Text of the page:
Rensselaer Polytechnic Institute

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Rensselaer Polytechnic Institute
RPI Coat of Arms
MottoKnowledge and Thoroughness
Established1824 (1824)
TypePrivate
Endowment$616 million (2013)[1]
PresidentShirley Ann Jackson
ProvostPrabhat Hajela[2]
Academic staff496[3]
Undergraduates5,394[3]
Postgraduates2,127
LocationTroy, New York, USA
CampusUrban, 275 acres (111 ha)
ColorsCherry and white[4]          
Athletics23 varsity teams
2 Division I
21 Division III
MascotPuckman and The Redhawk[5]
AffiliationsECAC Hockey, NCAA
Websitewww.rpi.edu
RPI Logo Small.svg
 
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Rensselaer Polytechnic Institute
RPI Coat of Arms
MottoKnowledge and Thoroughness
Established1824 (1824)
TypePrivate
Endowment$616 million (2013)[1]
PresidentShirley Ann Jackson
ProvostPrabhat Hajela[2]
Academic staff496[3]
Undergraduates5,394[3]
Postgraduates2,127
LocationTroy, New York, USA
CampusUrban, 275 acres (111 ha)
ColorsCherry and white[4]          
Athletics23 varsity teams
2 Division I
21 Division III
MascotPuckman and The Redhawk[5]
AffiliationsECAC Hockey, NCAA
Websitewww.rpi.edu
RPI Logo Small.svg

Rensselaer Polytechnic Institute, or RPI, is a private research university located in Troy, New York. It was founded in 1824 by Stephen Van Rensselaer and Amos Eaton for the "application of science to the common purposes of life" and is the oldest technological university in the English-speaking world.[6] Built on a hillside, RPI's 275-acre (111 ha) campus overlooks the historic city of Troy and the Hudson River and is a blend of traditional and modern architecture. The institute operates an on‑campus business incubator and the 1,250-acre (510 ha) Rensselaer Technology Park, and is known for its success in the transfer of technology from the laboratory to the marketplace.[7] Along with New York Institute of Technology, it is one of the only two technological universities in New York.

Over the past century, RPI has grown into a university with five schools: The School of Architecture, The School of Engineering, The School of Humanities, Arts, and Social Sciences, The School of Science, and the Lally School of Management & Technology. All together, the university offers around 140 degree programs in 60 fields leading to bachelor's, master's, and doctoral degrees. RPI consistently ranks in the top 50 among U.S. universities for overall academics and among the top 50 worldwide for technology.[8][9] Adopted by the Board of Trustees in 1995.[10]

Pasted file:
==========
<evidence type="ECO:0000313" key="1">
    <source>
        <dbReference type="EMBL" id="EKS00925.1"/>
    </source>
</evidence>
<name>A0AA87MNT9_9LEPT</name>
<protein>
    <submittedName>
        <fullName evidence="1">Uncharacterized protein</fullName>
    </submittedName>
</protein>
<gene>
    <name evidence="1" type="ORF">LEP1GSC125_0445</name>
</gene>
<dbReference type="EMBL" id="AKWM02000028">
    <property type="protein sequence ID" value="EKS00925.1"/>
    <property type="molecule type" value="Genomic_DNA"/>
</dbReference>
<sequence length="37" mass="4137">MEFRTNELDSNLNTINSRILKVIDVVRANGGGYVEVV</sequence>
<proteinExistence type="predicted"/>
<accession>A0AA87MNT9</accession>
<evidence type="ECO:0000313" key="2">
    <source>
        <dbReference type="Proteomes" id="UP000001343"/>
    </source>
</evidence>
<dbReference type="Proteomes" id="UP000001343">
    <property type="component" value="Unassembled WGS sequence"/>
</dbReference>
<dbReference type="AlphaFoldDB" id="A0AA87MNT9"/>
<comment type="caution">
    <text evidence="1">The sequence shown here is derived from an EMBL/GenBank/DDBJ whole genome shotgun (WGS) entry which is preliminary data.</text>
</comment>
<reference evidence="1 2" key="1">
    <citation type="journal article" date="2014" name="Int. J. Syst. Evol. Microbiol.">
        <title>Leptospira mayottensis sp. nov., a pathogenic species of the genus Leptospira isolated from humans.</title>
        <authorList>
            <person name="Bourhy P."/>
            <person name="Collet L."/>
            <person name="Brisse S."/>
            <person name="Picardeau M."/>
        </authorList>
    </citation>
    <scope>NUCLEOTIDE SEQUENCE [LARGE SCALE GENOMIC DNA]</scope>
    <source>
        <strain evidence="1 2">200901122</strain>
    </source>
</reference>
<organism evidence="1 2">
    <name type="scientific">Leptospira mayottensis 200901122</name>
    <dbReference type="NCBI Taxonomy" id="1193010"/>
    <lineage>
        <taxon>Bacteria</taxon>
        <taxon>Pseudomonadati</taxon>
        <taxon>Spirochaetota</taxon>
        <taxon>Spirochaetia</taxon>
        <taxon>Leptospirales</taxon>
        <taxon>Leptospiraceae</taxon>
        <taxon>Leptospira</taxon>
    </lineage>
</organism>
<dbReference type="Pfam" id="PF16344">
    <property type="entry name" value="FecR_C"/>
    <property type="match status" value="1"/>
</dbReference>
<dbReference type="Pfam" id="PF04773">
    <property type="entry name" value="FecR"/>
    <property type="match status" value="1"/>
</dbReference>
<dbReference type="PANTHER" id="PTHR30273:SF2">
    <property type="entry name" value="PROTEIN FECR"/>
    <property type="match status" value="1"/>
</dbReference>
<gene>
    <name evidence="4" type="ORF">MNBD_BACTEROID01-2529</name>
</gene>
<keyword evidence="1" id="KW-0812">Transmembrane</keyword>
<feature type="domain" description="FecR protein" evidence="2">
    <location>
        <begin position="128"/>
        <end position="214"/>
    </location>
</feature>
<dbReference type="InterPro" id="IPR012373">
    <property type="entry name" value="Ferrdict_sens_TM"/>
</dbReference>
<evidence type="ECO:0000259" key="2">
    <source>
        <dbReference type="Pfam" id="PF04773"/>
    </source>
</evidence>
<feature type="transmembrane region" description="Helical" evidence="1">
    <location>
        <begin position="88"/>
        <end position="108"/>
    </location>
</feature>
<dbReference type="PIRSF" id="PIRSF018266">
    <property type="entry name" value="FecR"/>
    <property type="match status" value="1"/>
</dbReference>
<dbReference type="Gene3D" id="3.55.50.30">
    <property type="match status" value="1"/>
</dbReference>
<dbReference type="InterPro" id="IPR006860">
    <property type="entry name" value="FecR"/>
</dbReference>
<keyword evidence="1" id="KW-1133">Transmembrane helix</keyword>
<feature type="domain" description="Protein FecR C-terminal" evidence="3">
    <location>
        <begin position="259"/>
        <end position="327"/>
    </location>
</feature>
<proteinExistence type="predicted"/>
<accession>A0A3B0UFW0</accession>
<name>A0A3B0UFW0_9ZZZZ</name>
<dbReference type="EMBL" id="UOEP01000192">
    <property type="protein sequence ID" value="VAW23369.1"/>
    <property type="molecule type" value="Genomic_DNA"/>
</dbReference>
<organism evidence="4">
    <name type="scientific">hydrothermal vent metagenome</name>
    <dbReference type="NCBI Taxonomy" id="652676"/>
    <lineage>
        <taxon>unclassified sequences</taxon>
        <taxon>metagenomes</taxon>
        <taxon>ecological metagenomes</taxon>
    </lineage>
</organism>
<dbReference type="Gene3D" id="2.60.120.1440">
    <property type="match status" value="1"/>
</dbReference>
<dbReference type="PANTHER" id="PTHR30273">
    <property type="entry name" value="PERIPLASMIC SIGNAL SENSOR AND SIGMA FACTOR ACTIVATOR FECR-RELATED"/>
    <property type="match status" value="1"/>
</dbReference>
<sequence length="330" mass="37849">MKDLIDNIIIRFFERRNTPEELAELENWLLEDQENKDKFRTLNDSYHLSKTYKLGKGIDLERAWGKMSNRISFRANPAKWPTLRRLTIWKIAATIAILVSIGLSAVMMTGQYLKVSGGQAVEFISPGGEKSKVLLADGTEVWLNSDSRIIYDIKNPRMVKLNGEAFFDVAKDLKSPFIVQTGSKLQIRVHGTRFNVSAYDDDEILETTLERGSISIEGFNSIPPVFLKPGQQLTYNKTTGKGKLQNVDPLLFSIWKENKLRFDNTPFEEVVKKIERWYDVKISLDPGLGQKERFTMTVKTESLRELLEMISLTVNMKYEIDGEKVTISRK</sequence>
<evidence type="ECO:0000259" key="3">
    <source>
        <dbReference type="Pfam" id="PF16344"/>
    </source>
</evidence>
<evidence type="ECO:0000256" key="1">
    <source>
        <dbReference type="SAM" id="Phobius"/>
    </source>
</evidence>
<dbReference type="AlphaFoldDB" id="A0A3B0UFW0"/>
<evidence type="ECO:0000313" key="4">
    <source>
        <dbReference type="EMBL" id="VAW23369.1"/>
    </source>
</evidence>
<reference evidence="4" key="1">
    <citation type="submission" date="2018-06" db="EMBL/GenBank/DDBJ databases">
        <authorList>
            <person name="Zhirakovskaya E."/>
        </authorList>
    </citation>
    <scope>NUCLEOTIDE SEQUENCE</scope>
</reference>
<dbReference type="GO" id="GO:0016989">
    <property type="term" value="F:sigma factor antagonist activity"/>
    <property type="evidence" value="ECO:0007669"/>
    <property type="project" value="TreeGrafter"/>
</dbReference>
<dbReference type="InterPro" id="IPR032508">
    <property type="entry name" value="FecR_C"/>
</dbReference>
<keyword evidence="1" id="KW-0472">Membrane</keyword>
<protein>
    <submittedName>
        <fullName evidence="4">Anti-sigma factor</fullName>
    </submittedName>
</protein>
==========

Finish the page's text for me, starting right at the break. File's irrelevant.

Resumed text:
The institute attracts students from every state and 92 countries. Among class of 2014, 83% were in the top 10% of their high school class.[11] The acceptance rate was 36.1% in 2011;[12] in 2012 it rose to 42.72%.[13] Rensselaer has been named as a "New Ivy" by Newsweek and Kaplan. It remains in the "Top 50 Universities" compiled by U.S. News & World Report.

History[edit]

1824–1900[edit]

Stephen Van Rensselaer established the Rensselaer School on November 5, 1824, with a letter to the Rev. Dr. Samuel Blatchford, in which van Rensselaer asked Blatchford to serve as the first president. Within the letter he set down several orders of business. He appointed Amos Eaton as the school's first senior professor and appointed the first board of trustees.[14] The school opened on Monday, January 3, 1825, at the Old Bank Place, a building at the north end of Troy.[15] Tuition was around $40 per semester.[14] The fact that the school attracted students from as far as Ohio and Pennsylvania is attributed to the reputation of Eaton. Fourteen months of successful trial led to the incorporation of the school on March 21, 1826, by the state of New York. In its early years, the Rensselaer School resembled a graduate school more than it did a college, drawing graduates from many older institutions.

Engraving of the original Rensselaer School
Engraving of RPI in 1876

During this period, the Rensselaer School, renamed the Rensselaer Institute in 1832, was a small but vital center for technological research. The first civil engineering degrees in the United States were granted by the school in 1835, and many of the best remembered civil engineers of that time graduated from the school. Important visiting scholars included Joseph Henry, who had previously studied under Amos Eaton, and Thomas Davenport, who sold the world's first working electric motor to the institute.[16] In 1847, alumnus Benjamin Franklin Greene became the new senior professor. Earlier he had done a thorough study of European technical schools to see how Rensselaer could be improved. In 1850 he reorganized the school into a three-year polytechnic institute with six technical schools.[17] In 1861, the name was changed to Rensselaer Polytechnic Institute.[18] A severe conflagration of May 10, 1862, known as "The Great Fire" destroyed more than 507 buildings in Troy and gutted 75 acres (300,000 m2) in the heart of the city.[19] The "Infant School" building that housed the Institute at the time was destroyed in this fire. In response, the campus left the downtown for the hillside which offered potential for expansion.[19]